Sep 21, 2015
Feature Guest: Wendy Freedman
A long long time ago in every place at once, all of this began. But when exactly did the universe begin? And how quickly did it expand into the structure we see around us? Those numbers are more difficult to nail down than we had thought, yet more critical to our understanding of the nature of the cosmos, of dark matter and dark energy, than we could have ever imagined. Today we're joined at The Star Spot by cosmologist Wendy Freedman who recently stepped down after 12 years heading up the development of the Giant Magellan Telescope.
Current in Space
Anuj wonders if magnetic worm holes will one day transport us to the far reaches of space. And with Pluto data analysis just getting underway, Tony provides the new targets for the New Horizons spacecraft.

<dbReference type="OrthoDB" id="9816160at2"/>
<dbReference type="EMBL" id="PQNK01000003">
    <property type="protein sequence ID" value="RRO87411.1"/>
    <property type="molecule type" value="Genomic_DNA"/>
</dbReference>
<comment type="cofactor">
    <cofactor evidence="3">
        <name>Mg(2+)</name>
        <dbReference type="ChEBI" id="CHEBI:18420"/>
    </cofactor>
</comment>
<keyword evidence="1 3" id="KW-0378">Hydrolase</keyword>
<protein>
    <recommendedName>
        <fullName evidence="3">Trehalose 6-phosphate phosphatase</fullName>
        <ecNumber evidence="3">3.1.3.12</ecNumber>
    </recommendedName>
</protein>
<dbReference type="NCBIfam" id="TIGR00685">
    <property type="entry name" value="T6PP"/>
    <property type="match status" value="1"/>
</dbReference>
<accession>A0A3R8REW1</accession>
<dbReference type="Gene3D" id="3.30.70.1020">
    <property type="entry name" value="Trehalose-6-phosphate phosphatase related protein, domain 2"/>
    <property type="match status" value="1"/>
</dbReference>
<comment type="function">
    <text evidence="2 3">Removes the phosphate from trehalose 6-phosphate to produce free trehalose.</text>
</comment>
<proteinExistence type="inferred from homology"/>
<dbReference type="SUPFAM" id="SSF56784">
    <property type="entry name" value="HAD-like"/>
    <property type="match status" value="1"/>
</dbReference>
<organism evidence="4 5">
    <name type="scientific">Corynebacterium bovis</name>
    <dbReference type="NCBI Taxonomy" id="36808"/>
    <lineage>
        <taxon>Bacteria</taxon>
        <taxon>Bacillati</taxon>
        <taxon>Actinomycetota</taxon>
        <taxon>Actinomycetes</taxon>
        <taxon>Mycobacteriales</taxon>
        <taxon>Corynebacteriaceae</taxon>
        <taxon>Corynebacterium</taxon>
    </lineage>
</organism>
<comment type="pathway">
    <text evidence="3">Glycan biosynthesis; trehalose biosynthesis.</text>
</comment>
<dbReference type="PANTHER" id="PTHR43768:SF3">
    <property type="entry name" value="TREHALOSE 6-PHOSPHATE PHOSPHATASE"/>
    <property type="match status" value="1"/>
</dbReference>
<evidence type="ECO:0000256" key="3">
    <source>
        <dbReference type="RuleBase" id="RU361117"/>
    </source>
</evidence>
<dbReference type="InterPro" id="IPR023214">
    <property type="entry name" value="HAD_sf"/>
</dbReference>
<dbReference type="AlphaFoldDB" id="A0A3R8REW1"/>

About Our Guest
Wendy Freedman is Professor of Astronomy and Astrophysics at the University of Chicago. Among the world’s most influential astronomers, Freedman served as co-leader of the Hubble Space Telescope Key Project and is former director of the Carnegie Observatories in Pasadena, California. She served 12 years as chair of the Board of Directors for the Giant Magellan Telescope (GMT) Project, an optical telescope with a primary mirror 80 feet in diameter scheduled to begin operations in 2021. Freedman is a member of the National Academy of Sciences and the American Philosophical Society. She is a recipient of the 2009 Gruber Prize for Cosmology.